1. Limited time only! Sign up for a free 30min personal tutor trial with Chegg Tutors
    Dismiss Notice
Dismiss Notice
Join Physics Forums Today!
The friendliest, high quality science and math community on the planet! Everyone who loves science is here!

Homework Help: If two permutations commute they are disjoint

  1. Dec 26, 2009 #1
    1. The problem statement, all variables and given/known data
    If [tex]\alpha,\beta\in S_n[/tex] and if [tex]\alpha \beta = \beta \alpha[/tex], prove that [tex]\beta[/tex] permutes those integers which are left fixed by [tex]\alpha[/tex]. Show that [tex]\beta[/tex] must be a power of [tex]\alpha[/tex] when [tex]\alpha[/tex] is a n-cycle.

    The other way round is easy to see, since if two cycles are disjoint they do not do anything with the numbers permuted by the other cycle, hence they commute. But I don't know how to start when I want to prove the statement above... can anyone hint me?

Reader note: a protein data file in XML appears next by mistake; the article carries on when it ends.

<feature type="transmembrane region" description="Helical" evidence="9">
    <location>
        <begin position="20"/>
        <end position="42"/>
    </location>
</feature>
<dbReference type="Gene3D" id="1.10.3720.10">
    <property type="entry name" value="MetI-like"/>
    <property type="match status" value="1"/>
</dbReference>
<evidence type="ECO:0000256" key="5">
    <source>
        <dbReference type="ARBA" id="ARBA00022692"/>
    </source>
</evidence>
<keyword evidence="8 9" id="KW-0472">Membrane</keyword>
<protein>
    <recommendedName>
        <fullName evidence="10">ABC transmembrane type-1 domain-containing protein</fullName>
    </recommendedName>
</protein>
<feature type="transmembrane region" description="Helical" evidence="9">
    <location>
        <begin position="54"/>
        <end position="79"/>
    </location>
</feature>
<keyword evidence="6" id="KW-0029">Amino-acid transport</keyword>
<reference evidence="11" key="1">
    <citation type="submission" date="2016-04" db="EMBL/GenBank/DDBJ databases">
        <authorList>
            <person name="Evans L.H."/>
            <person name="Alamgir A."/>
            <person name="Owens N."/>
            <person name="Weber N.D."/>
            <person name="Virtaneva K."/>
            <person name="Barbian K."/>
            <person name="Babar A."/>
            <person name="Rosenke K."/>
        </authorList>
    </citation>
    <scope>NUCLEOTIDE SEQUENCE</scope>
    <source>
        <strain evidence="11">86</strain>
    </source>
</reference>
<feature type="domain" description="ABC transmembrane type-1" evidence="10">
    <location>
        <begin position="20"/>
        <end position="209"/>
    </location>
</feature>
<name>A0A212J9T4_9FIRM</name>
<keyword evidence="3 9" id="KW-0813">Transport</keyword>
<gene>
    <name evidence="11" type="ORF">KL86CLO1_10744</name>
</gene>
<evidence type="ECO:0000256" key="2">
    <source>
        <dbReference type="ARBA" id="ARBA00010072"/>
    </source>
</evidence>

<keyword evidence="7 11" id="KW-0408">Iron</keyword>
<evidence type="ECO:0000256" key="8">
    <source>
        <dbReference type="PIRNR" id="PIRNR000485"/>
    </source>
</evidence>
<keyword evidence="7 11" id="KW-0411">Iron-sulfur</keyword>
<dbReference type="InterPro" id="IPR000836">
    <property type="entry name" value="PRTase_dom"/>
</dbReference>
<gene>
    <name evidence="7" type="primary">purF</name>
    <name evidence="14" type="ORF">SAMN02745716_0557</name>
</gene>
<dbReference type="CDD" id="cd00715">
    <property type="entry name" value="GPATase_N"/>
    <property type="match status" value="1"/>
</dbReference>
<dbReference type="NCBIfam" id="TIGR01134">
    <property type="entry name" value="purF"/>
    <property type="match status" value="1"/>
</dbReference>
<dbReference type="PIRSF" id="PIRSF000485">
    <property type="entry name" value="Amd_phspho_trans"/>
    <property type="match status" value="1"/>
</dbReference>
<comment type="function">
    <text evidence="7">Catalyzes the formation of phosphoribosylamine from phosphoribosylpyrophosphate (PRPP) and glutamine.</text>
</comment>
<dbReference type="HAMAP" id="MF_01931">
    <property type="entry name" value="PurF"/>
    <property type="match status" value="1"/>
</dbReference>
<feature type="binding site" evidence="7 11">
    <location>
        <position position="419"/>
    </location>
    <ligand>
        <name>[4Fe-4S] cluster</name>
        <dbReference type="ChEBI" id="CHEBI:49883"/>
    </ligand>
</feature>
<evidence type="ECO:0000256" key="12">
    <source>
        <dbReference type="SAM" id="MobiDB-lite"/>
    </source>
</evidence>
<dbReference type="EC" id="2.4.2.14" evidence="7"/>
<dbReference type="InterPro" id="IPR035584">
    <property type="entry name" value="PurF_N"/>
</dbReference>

2. jcsd
  3. Dec 26, 2009 #2

    tiny-tim

    User Avatar
    Science Advisor
    Homework Helper

    Hi 3029298! :smile:

    (have an alpha: α and a beta: β :wink:)
    But that's obviously not true …

    put α = β: then α does not permute those integers which are left fixed by α. :confused:
     
  4. Dec 26, 2009 #3
    Yes, I saw that as well, but I think (for the question to make sense) alpha must permute different elements than beta. But this makes the second part of the question questionable...
     
  5. Feb 17, 2010 #4
    Hi. I'm new in the forum. I'd like to prove (or find counter example) the next statement.

    If two permutations [tex]\alpha,\beta\in S_n[/tex] such that [tex]\alpha\neq\beta^i[/tex] for every [tex]i\in\mathbb{Z}[/tex] commute then they're disjoint.

    Do you think it's true?? I think it is.
     
  6. Oct 10, 2011 #5
    Here is an example in [itex]S_5.[/itex] Take [itex]\alpha=(12345),[/itex] and [itex]\beta=(13524)[/itex].

    They commute:
    [itex](12345)(13524)=(14253),[/itex]
    [itex](13524)(12345)=(14253).[/itex]

    But they are not disjoint (and neither is one a multiple of the other, re Unviaje).
     
  7. Oct 16, 2011 #6
    oops I just realized that [itex](12345)^2=(13524)[/itex]. I think you are right, Unviaje. I haven't found a proof yet though.
     
Share this great discussion with others via Reddit, Google+, Twitter, or Facebook